North Carolina voter
Polling place in Durham, North Carolina. JONATHAN DRAKE/Reuters

Over the past few months, numerous polls have shown President Joe Biden's support among Latinos has been declining steadily, even being overtaken by Donald Trump in the latest surveys.

In fact, a New York Times/Siena College poll from early March showed the former president with a six percentage point lead over the current one, 46 to 40%. The accompanying article highlighted some nuance, saying that "because Latino voters make up just 15 percent of the electorate, the poll's sample size is not large enough to assess small difference reliably," and that for a "subgroup that size, the margin of error is 10 percentage points."

However, the study did show a continuing trend, and a recent deep-diving analysis by the Financial Times' John Burn-Murdoch added more evidence to it, looking at data from "America's gold-standard national election surveys" and concluding that "Democrats' advantage among Black, Latino and Asian voters at its lowest since 1960."

Even though the analysis doesn't delve into each demographic in particular, it discusses a "weakening correlation between income and voter choice," as the Republican Party's image of one exclusive for wealthy elites is moving to one that encompasses voters from all income levels and demographics.

But Burn-Murdoch points at a more "ominous" dynamic: "Many of America's non-white voters have long held much more conservative views than their voting patterns would suggest. The migration we're seeing today is not so much natural Democrats becoming disillusioned but natural Republicans realizing they've been voting for the wrong party," he explained.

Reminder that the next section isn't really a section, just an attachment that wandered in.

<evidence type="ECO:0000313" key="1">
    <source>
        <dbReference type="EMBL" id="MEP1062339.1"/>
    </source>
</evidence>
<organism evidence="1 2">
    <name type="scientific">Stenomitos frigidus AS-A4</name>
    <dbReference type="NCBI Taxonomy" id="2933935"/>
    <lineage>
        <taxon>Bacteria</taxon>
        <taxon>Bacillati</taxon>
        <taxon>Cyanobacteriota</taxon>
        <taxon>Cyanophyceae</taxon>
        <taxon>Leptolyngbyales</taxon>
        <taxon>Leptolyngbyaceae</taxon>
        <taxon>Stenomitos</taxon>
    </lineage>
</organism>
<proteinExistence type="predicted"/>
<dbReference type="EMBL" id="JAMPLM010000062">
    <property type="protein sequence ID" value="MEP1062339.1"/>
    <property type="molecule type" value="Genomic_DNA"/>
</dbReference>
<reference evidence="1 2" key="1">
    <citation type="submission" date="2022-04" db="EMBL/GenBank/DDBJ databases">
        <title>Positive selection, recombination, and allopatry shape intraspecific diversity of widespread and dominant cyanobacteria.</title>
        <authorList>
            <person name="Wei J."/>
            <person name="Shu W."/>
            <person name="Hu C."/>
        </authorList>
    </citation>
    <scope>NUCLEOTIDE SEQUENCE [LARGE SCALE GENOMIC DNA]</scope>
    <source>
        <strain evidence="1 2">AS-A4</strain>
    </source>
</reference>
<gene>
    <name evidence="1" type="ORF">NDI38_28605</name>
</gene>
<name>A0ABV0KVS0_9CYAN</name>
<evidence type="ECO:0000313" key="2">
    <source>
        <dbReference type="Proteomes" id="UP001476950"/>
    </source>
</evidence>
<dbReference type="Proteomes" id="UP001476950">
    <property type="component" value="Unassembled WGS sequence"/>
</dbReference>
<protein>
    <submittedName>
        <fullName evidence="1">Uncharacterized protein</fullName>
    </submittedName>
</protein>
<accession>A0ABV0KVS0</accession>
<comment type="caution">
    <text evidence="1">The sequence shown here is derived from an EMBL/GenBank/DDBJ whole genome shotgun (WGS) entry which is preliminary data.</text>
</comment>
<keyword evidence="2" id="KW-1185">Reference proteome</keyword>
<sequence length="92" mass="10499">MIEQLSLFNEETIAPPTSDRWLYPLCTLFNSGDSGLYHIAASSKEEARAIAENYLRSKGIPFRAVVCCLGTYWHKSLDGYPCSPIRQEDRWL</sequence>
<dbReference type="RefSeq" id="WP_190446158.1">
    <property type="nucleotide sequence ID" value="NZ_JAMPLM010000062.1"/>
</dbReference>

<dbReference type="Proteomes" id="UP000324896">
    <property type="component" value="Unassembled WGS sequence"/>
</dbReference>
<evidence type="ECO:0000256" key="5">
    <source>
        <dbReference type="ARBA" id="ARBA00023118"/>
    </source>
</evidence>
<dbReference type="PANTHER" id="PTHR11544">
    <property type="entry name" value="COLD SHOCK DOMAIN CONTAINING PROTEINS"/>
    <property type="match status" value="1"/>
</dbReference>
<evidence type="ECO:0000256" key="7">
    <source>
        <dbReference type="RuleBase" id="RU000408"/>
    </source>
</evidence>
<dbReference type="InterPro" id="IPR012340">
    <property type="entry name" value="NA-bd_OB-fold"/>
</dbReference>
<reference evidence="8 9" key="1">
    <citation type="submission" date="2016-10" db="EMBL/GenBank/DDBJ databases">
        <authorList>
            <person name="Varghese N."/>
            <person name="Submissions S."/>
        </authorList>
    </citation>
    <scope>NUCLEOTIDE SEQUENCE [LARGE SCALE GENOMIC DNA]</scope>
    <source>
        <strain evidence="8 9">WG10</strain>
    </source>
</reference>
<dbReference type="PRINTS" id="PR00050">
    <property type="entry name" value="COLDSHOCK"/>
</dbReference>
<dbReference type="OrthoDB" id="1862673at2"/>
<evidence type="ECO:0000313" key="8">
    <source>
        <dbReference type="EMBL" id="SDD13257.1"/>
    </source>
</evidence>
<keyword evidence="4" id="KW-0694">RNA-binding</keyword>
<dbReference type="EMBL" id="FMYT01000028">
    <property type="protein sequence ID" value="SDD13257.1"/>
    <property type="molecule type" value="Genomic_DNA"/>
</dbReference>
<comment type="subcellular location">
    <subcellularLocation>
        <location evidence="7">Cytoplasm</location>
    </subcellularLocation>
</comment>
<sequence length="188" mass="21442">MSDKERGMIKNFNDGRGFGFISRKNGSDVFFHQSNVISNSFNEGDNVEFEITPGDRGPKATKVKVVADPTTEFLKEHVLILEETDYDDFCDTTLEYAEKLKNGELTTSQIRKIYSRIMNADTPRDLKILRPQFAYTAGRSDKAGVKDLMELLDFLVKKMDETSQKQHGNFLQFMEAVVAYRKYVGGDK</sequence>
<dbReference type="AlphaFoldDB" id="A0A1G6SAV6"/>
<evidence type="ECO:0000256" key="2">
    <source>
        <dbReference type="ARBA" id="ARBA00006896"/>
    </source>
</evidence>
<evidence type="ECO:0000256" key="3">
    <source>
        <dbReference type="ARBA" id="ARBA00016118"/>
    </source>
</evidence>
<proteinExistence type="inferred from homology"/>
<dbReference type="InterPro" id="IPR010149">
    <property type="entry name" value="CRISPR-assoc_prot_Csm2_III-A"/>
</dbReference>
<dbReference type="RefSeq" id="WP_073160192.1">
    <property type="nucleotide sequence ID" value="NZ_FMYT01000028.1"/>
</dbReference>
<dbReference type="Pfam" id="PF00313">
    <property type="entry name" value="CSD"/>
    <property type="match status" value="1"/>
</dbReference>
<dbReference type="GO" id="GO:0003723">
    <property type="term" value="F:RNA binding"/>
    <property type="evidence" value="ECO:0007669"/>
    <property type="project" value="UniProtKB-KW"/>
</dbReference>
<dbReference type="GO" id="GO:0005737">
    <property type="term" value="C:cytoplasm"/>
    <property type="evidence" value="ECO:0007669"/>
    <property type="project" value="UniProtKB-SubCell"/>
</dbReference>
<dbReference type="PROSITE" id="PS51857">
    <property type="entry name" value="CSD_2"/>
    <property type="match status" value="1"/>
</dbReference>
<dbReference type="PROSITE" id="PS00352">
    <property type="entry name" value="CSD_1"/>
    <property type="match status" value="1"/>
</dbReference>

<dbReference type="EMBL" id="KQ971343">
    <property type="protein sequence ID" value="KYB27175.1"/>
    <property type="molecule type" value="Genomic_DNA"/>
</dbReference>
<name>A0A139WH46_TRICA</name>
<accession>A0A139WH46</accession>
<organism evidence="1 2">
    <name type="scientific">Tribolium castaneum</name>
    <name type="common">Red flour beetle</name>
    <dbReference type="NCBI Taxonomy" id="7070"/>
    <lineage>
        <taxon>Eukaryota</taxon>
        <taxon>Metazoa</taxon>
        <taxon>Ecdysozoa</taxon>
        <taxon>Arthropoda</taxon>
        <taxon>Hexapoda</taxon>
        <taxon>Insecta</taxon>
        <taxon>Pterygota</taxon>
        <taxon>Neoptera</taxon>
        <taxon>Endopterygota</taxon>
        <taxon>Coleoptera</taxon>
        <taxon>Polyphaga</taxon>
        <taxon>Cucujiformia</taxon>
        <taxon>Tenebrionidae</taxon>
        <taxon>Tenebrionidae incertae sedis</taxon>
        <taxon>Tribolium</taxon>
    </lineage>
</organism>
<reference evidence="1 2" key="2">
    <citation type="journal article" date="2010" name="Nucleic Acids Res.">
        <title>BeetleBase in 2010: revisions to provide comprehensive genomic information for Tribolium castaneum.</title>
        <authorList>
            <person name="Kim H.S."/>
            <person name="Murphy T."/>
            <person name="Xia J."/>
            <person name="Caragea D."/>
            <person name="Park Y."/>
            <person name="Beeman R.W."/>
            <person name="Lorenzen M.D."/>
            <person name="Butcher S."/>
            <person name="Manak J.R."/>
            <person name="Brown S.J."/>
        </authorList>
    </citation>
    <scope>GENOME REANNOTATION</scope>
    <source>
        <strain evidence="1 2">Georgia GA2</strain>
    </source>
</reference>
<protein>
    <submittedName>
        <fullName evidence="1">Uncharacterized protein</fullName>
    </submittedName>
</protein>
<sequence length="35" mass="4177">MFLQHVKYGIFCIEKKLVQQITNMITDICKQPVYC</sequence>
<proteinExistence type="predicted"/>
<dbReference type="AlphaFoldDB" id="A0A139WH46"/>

Support for gun rights, the size of government and its input on people's daily lives are some of the preferences illustrating the "incongruity between many black Americans' policy preferences and votes," the author adds to back up his point. "Very few white voters who take these positions identify as Democrats, but much larger shares of Black, Latino and Asian conservatives do," he adds.

Community norms have played a role in this, but as they weaken and the U.S. becomes less racially segregated, "the frictions preventing non-white conservatives from voting Republican diminish." This trend could create a "cascade," potentially leading to further defections from Democrats.

Burn-Murdoch concludes by clarifying that the trends are not fully cemented and that many "deserting Democrats will become swing voters rather than solid Republicans," but that the left's challenge is "much deeper than it first appears." "A less racially divided America is an America where people vote more based on their beliefs than their identity. This is bad news for Democrats," he concludes.

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